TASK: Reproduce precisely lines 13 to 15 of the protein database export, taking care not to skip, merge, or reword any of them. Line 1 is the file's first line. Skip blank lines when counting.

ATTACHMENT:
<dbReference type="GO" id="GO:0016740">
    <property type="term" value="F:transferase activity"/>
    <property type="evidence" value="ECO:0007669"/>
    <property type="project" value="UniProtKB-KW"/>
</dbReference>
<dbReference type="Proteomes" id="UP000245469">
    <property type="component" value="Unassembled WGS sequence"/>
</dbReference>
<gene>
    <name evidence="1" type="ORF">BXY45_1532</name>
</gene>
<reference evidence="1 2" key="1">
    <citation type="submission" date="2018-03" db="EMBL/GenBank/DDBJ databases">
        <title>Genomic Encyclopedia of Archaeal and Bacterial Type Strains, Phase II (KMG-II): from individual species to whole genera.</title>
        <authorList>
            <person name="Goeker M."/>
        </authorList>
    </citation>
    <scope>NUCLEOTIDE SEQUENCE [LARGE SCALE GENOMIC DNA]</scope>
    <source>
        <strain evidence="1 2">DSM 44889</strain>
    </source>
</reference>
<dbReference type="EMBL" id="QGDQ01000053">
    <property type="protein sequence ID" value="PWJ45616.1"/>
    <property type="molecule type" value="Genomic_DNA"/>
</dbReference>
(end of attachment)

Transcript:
    <citation type="submission" date="2018-03" db="EMBL/GenBank/DDBJ databases">
        <title>Genomic Encyclopedia of Archaeal and Bacterial Type Strains, Phase II (KMG-II): from individual species to whole genera.</title>
        <authorList>